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Kane asks fans to keep an open mind as controversial forward joins Oilers

Kane declared bankruptcy in 2021, with more than US$26 million in debts
New addition to the Edmonton Oilers Evander Kane speaks to media in Edmonton, Friday, Jan. 28, 2022. THE CANADIAN PRESS/Jason Franson

Evander Kane knows signing with the Edmonton Oilers won’t be a move universally loved by the team’s fans.

Edmonton will be his fifth NHL city, and the Oilers the fourth franchise, for which the 30-year-old has played. There will be questions about his past — from suspensions due to violations of COVID protocols, a bankruptcy and self-confessed gambling problems. His contract was voided by the San Jose Sharks.

The biggest headlines of his career, though, came from allegations of abuse lodged by his ex-wife, which were not proven in court. Kane has custody of the former couple’s daughter.

The Oilers brain trust and Kane met with the media Friday morning at Rogers Place to officially introduce the winger. Kane is on a deal with the Oilers — with a reported salary of US$750,000 and $625,000 in bonuses — that takes him to the end of this season, and nothing more.

Kane was asked what he’d say to the segment of Edmonton hockey fans who might not be happy he’s joining the team.

“I want to clear up a lot of the misinformation, a lot of the storylines painting me in a certain light that are completely untrue, inaccurate and false,” Kane said. “I would encourage (fans) to be open-minded, to allow me to do what I do best and get to know me on the ice, off the ice, around the rink, in the community, and see what I bring to the table.

“Every city I’ve been in, I’ve always worked in the community and done what I can to help make that city, that community a better place.”

There’s no denying Kane’s pedigree on the ice. He’s got 506 points in 769 games. But Kane has continually generated headlines for the wrong reasons.

In 2021-22, he was suspended 21 games by the NHL for violating COVID-19 protocols. He was investigated by the league for another alleged violation this season that concluded earlier this week, with the league stating there was not sufficient evidence to conclude Kane “knowingly made misrepresentations regarding his COVID-19 status or test results in connection with his international travel.”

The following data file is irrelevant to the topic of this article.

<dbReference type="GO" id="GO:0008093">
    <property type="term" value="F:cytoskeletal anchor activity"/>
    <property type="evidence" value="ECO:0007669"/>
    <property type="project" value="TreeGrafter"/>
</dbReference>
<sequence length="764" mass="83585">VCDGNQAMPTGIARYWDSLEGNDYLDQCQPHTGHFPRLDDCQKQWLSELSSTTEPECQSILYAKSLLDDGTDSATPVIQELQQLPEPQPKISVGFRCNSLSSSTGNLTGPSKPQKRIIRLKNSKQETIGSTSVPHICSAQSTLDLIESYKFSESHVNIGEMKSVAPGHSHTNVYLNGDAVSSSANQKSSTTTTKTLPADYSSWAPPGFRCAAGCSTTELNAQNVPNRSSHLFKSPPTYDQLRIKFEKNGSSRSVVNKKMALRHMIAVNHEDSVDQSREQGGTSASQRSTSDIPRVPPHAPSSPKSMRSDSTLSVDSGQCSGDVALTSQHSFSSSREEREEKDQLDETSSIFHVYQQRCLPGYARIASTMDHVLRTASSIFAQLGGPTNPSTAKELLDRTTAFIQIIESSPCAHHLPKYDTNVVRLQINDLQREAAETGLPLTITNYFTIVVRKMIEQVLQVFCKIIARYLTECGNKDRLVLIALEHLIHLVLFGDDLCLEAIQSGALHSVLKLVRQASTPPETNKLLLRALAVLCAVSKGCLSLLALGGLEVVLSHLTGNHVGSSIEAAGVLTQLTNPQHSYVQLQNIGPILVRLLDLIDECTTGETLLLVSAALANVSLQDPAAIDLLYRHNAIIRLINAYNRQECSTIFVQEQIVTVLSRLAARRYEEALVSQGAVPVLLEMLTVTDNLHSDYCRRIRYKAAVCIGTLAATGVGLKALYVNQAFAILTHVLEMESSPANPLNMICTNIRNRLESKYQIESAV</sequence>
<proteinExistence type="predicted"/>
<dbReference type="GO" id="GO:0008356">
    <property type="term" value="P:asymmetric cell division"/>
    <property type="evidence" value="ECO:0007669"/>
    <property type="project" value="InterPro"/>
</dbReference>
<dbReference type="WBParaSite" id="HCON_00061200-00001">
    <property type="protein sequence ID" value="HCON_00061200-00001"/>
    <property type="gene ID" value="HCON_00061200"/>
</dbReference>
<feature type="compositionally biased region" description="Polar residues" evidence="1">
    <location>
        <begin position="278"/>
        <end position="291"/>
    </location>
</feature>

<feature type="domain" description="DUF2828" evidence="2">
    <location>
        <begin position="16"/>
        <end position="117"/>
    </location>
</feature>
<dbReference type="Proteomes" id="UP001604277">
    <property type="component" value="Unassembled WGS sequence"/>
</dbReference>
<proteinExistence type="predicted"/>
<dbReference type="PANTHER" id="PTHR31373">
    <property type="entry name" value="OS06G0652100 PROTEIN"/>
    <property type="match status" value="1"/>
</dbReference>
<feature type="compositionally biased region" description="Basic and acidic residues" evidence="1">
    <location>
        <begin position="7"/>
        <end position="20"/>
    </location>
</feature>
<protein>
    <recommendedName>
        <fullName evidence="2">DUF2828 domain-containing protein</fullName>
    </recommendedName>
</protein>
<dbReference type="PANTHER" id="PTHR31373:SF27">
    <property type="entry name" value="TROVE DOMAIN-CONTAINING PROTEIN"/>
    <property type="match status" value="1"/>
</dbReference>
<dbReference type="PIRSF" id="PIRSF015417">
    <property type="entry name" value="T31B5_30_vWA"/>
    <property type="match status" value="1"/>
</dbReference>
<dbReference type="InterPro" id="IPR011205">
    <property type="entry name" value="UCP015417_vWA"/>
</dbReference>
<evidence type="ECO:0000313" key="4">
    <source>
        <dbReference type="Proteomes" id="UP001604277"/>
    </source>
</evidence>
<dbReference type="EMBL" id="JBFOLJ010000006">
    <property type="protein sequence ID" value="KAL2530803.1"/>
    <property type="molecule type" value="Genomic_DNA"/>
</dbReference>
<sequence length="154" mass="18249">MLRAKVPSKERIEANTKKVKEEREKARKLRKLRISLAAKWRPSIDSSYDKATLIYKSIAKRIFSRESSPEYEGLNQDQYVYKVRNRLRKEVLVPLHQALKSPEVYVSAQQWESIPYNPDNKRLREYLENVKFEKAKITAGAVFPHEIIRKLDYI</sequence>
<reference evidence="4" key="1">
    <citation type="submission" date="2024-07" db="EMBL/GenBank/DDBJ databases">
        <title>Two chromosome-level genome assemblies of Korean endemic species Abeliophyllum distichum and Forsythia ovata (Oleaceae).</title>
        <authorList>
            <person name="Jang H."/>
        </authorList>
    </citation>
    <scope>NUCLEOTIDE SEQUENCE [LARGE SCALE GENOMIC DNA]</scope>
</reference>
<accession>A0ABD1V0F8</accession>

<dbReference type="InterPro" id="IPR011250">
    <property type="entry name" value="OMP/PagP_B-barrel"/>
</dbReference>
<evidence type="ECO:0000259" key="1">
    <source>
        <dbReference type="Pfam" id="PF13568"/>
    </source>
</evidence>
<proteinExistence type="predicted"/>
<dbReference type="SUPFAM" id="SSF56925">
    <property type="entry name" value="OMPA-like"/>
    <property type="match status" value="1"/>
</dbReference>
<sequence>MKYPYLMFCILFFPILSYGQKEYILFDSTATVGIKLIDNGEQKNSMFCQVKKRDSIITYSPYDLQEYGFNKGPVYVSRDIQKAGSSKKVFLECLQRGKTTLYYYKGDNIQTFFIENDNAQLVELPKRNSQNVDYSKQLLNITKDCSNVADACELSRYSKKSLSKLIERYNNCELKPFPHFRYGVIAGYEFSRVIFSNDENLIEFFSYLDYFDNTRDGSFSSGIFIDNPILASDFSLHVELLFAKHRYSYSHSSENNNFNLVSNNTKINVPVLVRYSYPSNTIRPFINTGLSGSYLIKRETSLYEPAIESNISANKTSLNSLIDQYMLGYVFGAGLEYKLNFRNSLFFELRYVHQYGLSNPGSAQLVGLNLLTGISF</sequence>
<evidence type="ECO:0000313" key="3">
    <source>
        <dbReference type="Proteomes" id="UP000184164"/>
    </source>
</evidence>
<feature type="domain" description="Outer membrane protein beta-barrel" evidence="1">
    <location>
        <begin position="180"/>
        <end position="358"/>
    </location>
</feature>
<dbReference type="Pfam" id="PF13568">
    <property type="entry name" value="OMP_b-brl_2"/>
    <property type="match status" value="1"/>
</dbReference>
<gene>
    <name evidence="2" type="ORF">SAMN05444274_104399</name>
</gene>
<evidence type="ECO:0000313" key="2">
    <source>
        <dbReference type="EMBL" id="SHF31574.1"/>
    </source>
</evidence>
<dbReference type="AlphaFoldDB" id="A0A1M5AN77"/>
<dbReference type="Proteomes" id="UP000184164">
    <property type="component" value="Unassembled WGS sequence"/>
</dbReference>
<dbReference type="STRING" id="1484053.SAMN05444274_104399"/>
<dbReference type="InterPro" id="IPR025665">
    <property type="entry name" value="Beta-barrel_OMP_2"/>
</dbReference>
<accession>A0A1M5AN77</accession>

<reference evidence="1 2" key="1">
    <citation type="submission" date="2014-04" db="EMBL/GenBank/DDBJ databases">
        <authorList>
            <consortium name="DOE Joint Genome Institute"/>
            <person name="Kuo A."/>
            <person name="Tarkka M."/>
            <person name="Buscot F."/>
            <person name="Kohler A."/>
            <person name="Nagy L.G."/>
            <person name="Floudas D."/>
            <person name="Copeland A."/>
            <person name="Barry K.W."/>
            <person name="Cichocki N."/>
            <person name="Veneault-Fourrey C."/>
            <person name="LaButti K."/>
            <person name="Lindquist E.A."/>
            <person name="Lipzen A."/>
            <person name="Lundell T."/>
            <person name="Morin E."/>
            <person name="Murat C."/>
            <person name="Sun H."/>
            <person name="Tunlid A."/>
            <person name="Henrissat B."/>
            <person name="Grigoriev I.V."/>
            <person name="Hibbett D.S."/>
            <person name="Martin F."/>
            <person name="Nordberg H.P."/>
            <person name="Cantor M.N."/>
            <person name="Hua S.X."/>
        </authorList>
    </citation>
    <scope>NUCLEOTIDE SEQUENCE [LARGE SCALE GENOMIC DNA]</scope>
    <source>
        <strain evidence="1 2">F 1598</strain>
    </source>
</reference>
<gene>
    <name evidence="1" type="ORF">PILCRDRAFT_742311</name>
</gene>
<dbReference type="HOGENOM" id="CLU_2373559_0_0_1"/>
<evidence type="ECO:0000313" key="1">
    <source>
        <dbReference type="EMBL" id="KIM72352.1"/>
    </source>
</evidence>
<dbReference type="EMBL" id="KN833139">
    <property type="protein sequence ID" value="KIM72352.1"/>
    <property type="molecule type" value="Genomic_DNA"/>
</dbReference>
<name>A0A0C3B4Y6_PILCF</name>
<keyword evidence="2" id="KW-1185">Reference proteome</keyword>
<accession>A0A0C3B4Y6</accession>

Kane declared bankruptcy in 2021, with more than US$26 million in debts. He’s publicly admitted he has a gambling issue, has seen a therapist for that, but has repeatedly denied that he bet on or influenced NHL games.

“I take responsibility for things I’ve done wrong,” Kane said. “But I’m definitely not taking responsibility for things I haven’t done…

“It’s funny that people think that I am going to come in, like some kid on the playground, and disrupt everything. That’s just not the case. I’ve had a lot of experience on and off the ice, I’ve been in this league a long time, and I try to share those experiences with my team, and try to help them prevent making the same mistakes that I have.”

Oilers president of hockey operations and general manager Ken Holland said, after speaking with Kane via Zoom shortly after his dismissal from the Sharks, he began doing his homework. Would Kane be a fit?

“I talked to people in our organization, I talked to people outside the organization,” said Holland. “In the end, you’re talking about chemistry. When it comes to his talent, his skill set, obviously he’s a very, very talented player that’s going to make us better.”

Holland, coach Dave Tippett and Kane had dinner in Vancouver earlier this week, when the Oilers were in the city to play the Canucks. They met for two and a half hours.

“I left that dinner feeling that Evander would be a real positive addition to our hockey team,” Holland said.

Kane is expected to make his Oilers debut when the team faces Montreal Saturday night.

He said “quite a few teams” showed interest in signing him after he and the Sharks parted ways.

“I had to make a decision that was going to be the best for me, and those teams continued to dwindle down, and we got to a number where Edmonton was obviously in the mix,” Kane said. “The more conversations we had, the further the process continued. It just became more and more evident that this was the best fit for me.”

—Steven Sandor, The Canadian Press

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